The house is quiet. Too quiet for 8:32 on a Monday morning when there should be bustling kids getting their day started with Bible reading, school and chores. The boys aren't squirming in their bunk bed yet, starting the brotherly affections of headlocks and tooting contests. The girls aren't whispering and giggling, sharing secrets as the sun comes up.

But a quiet Monday morning house is nice. I see a few floating snowflakes out the kitchen window. The wood stove is going, the coffee has already been drank, the tears have been cried and my mind is overflowing with the word of God as my soul tries to comprehend the realities of it.

Everybody is tired out from a crazy schedule. The busy-ness is a defense mechanism. One that I am good at. Fill the days, keep your hands and feet moving, wait for eternity to begin. And then John tells me in direct answer to desperate prayers to work for the food that will last, not to invest in food that spoils (John 6:27). He reminds me that what Jesus said was true.

And I needed to be reminded. My natural tendency is that if I can't be busy, then I'll stay in bed and doubt, and whine, and complain. Against God. The God of the universe who has everything under His control and the God who only beckons me to press in harder, to hide in Him, to trust and wait.

I can still envision the scene in my mind from this summer when it first began. A camping trip with my sister, and only ten kids instead of eleven. The same campground, the same fishing boats, the same little sunfish ... The tears that haven't stopped flowing, and the indulgent baby steps of entering into the realm of allowing doubt to rule. I am entitled to my pity party. I have a lot to complain to God about. I am only human. My son is dead. So I ventured in, and enjoyed myself.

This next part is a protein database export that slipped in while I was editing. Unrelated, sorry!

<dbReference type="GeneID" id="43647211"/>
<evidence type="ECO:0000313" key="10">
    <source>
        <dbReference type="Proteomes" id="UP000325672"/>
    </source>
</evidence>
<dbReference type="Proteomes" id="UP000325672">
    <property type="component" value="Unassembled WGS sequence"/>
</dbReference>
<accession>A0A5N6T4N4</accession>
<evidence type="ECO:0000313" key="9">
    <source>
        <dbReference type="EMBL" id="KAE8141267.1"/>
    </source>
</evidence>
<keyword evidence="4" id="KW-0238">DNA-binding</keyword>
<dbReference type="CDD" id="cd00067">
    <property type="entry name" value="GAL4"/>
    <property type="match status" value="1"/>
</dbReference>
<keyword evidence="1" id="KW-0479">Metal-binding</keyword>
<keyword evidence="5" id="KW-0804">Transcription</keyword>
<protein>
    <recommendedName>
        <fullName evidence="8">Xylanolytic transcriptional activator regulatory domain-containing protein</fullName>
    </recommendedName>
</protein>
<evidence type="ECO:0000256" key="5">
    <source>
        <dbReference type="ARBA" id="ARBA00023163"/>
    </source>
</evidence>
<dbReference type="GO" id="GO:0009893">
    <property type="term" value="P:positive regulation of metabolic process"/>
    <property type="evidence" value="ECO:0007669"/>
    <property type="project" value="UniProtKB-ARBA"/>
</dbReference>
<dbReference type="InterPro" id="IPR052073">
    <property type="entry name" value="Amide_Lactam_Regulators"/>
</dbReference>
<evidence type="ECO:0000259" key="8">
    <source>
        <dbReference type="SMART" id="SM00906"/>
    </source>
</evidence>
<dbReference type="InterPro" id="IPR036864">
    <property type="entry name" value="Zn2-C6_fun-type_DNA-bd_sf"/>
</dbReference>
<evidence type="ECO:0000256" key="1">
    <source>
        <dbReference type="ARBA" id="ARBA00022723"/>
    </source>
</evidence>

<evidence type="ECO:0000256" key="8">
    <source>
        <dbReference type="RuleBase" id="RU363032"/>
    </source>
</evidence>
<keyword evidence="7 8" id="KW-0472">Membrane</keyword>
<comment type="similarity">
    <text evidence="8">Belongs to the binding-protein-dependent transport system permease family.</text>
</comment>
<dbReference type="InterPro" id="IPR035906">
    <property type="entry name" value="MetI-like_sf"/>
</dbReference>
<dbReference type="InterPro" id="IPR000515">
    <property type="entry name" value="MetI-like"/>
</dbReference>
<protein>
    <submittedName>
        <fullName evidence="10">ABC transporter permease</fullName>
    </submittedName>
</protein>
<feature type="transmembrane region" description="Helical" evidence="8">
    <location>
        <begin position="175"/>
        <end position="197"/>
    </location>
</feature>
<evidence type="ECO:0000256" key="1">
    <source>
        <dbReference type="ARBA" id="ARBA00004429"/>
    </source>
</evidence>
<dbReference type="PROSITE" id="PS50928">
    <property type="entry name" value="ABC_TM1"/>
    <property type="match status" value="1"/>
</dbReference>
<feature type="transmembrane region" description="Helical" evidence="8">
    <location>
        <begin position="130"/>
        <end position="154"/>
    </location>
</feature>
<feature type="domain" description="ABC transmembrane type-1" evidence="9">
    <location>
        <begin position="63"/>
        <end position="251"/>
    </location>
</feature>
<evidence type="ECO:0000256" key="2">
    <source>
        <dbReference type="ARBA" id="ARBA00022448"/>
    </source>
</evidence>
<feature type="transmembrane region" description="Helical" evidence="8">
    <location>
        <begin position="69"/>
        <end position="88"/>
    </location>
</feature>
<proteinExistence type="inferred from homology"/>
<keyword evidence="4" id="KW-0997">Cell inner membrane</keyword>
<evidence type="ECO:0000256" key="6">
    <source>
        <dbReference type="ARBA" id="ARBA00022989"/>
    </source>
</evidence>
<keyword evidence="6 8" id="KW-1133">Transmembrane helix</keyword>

Like Job, who did I think I was to accuse the Almighty of anything, especially of making a mistake? I am but dust (Psalm 119). A vessel, made of clay of course (2 Corinthians 4:7), but a vessel none the less of a master craftsman (Isaiah 64:8). I cannot fathom how He works, I cannot fathom the glory to come, I cannot fathom the distance between His ways and mine (Isaiah 55:8-9).

I can also still envision the rebuke. The shower room where my heart doubted, the curtains separating the sinks and the shower heads, hiding two hurting hearts and the tears on both of our faces on opposite sides. "Don't ever indulge me in doubt," I finally proclaimed. I don't want to be encouraged to doubt God. His promises are enough. And, thank God, this sister of mine is good at giving swift kicks in the behind.

No, there is no room for doubt. Did Jesus doubt? What does doubt accomplish? For me it creates uselessness, for myself and my family. It creates despondency, and wastes the precious moments that I have been granted here, of the fleeting shadow of my days, which are already flowing as grains of sand through the hand, of which I will give an account for before this Holy God who has opened my eyes to Him.

If I say I believe, then I better be believing. There is much Kingdom work to be done, and it won't be accomplished while I am crying in my bed.

Jesus said, repeatedly actually, that He was telling the truth (John 5:19a, 5:25a, 6:26a, 6:32a, 6:47a, etc, etc, etc.). The prophets even testified to His promises and foretold of a time to come, a glorious time, when all would be made right.

Jeremiah 31:16
 This is what the Lord says:
“Restrain your voice from weeping
and your eyes from tears,
for your work will be rewarded,
declares the Lord.
The puppies are awake and the kids are getting noisy, which means Monday morning has officially begun. Here we go again, one day closer to eternity. What treasures shall I store up today?

Saturday, November 10, 2012

Poodle Pies

Normally all of our critters are contained in the great outdoors in some kind of shed or fence that is intended to keep them away from the corn fields. That was until several weeks ago when a couple of the barn cats decided to have kittens during the coldest week of the season, and Lady decided to have her pups within days of the little felines who were being kept warm on their heating pads in the dining room. Since then we've felt like we live in a zoo.